by Caroline Gabriel, ReThink Wireless
The launch of the Apple iPhone 3GS brought a mixture of relief – that the firm had actually unveiled a new model – and disappointment – that it wasn’t more ground breaking. But one company that did not make as much capital from an iPhone launch as it usually does is AT&T.
The appearance of the 3GS and iPhone 3.0 software just highlighted growing discontent with the restrictions that users believe the exclusive US carrier puts on the performance of its favourite handset, with controversy raging around new features such as tethering and MMS.
[Ed says: Tethering is the ability to use a phone as a modem to connect to a laptop for internet access. This has so far not been possible with previous editions of the iPhone, yet O2 UK has stated it will be charging a minimum of £15 extra, on top of existing subscriptions, to allow users of the new handset and those that use a download to get the feature on older versions of the iPhone, to access this functionality. Bit steep if you ask me….]
AT&T will introduce MMS, a new iPhone feature, later in the summer, it said, though it has to remove ‘opt out MMS’ codes manually from each iPhone account first. More controversially, AT&T will block data tethering at launch, according to the BoyGeniusReport blog, and even when it does support this key feature, it will charge $70 a month (with unlimited data, but no SMS or MMS).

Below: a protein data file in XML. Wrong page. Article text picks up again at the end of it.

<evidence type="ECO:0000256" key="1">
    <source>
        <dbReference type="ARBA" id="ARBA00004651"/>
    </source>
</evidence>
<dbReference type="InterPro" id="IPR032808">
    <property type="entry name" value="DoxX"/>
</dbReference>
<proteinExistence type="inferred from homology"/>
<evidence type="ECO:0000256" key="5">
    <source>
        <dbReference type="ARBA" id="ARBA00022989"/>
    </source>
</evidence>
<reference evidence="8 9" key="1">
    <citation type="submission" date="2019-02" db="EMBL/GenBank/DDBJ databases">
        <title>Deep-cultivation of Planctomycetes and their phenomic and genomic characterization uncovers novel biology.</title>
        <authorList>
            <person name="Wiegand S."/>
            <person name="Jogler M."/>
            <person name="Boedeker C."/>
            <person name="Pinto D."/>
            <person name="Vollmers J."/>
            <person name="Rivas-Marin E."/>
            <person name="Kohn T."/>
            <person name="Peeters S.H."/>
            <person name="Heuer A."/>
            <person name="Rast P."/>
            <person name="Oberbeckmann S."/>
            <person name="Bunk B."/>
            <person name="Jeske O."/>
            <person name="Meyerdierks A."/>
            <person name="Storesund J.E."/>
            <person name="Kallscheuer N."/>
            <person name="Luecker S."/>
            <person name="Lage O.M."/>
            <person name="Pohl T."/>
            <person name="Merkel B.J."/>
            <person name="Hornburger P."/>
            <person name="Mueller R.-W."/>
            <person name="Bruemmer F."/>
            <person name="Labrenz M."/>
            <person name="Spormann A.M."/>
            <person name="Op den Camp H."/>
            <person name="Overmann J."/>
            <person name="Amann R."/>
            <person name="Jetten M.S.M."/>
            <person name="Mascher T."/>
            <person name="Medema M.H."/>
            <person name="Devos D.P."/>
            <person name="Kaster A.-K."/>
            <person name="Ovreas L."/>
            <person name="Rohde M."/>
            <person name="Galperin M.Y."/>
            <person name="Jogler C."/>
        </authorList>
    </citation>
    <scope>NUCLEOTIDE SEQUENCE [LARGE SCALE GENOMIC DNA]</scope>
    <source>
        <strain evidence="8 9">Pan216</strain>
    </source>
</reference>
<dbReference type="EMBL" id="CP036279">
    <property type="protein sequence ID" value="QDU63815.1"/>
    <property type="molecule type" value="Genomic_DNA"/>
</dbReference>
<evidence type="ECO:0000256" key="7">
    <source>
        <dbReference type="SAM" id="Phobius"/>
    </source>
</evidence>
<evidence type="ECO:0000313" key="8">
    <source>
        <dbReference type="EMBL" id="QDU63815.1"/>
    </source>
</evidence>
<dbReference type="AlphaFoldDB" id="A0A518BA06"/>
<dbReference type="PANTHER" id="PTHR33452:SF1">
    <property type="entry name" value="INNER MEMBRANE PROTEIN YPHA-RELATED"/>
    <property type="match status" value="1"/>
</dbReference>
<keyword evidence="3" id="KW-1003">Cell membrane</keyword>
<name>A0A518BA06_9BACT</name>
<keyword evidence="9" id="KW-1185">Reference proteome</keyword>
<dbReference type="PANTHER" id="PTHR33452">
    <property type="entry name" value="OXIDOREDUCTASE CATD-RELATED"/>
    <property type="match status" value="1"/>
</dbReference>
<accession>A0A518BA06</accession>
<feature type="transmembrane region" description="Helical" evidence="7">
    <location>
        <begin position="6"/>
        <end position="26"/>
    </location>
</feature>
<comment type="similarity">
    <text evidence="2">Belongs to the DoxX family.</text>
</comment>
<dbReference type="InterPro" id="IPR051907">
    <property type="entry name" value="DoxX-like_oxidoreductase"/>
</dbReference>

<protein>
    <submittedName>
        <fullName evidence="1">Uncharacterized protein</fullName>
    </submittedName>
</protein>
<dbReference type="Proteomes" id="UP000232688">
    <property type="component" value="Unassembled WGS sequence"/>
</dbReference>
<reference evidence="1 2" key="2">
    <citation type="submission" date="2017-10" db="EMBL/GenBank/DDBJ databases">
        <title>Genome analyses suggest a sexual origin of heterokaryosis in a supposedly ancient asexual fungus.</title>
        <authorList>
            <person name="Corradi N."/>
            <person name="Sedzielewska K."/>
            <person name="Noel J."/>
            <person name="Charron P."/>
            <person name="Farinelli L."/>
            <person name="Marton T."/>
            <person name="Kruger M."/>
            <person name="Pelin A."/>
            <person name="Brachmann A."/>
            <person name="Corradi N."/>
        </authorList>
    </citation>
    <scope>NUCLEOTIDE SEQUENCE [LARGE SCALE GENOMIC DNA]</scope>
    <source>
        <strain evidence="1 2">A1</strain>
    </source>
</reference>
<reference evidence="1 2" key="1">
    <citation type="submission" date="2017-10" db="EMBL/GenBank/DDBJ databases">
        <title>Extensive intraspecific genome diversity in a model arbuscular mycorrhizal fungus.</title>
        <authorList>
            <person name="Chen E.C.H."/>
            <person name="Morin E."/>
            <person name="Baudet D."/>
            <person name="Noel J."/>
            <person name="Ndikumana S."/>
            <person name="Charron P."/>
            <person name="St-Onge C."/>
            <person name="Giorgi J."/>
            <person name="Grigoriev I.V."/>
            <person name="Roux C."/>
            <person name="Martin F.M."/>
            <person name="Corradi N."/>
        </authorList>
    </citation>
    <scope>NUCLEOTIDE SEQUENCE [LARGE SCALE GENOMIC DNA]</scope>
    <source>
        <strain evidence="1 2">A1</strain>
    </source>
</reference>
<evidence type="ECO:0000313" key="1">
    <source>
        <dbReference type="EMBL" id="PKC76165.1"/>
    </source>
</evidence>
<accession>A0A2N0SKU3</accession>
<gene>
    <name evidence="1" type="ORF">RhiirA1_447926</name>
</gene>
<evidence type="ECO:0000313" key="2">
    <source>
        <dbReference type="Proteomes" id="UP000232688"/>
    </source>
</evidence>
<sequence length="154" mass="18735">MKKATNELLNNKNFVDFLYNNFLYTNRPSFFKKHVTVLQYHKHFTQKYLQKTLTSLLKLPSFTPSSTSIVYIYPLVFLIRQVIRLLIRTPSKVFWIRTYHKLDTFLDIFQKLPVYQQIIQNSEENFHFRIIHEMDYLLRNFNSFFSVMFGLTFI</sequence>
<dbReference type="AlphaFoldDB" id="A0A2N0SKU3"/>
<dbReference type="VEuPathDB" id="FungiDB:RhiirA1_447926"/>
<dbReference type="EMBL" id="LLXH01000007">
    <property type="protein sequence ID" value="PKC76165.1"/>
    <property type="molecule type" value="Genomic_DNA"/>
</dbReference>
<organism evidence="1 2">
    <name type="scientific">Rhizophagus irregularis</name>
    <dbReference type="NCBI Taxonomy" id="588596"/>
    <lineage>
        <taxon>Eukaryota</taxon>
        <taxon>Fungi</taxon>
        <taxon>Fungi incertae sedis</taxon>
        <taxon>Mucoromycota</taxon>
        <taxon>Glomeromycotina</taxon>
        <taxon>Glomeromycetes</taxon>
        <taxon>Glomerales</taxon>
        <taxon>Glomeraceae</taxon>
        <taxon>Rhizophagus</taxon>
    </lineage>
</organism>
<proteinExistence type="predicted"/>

Other operators are nervous about the strain that tethering can put on their networks and are looking to charge high prices for the option. O2 UK users will have to buy a ‘Bolt On’ to use the service, paying an extra £14.68 ($24) a month on top of their regular iPhone tariff to get 3Gb of tethering data, or £29.36 per month for 10Gb. An extra 1Gbn on top costs a further £4.89. Other carriers that will allow tethering, for various prices, include Bharti Airtel, Telefonica, TIM, Optus, Orange, TeliaSonera, Maxis, Rogers, Chunghwa Telecom, Telkomsel and Telenor.
Such discontent highlights that it may be time for Apple to end its hugely long exclusive deals in key markets like the US and UK and open up consumer choice of networks to maintain iPhone momentum and growth. But AT&T is desperate to hang on to its exclusive for another year at least, as its margins start to pick up.
Although AT&T will sell off the older iPhone models cheaply – $99 for the 8Gb version and $149 for 16Gb – it is not expecting a heavier hit on margins than iPhone subsidies already entail.
The operator said it expected 2009 wireless service operating income to be in the low 40% range, and insisted that the cost of customer acquisition for the 3GS and the new low cost iPhone 3G will be similar to those of the existing devices. In addition, it expects the 3GS to drive ARPU increases, attract new users and reduce churn – a balance that has so far paid off for the cellco, despite the impact of high subsidies on its profits.
Margins fell to 33.5% after the iPhone launch but were back to 41% last summer and analysts think that, as AT&T gains scale (it has over 4.5m iPhone subscribers paying at least $70 a month) margins could go up further.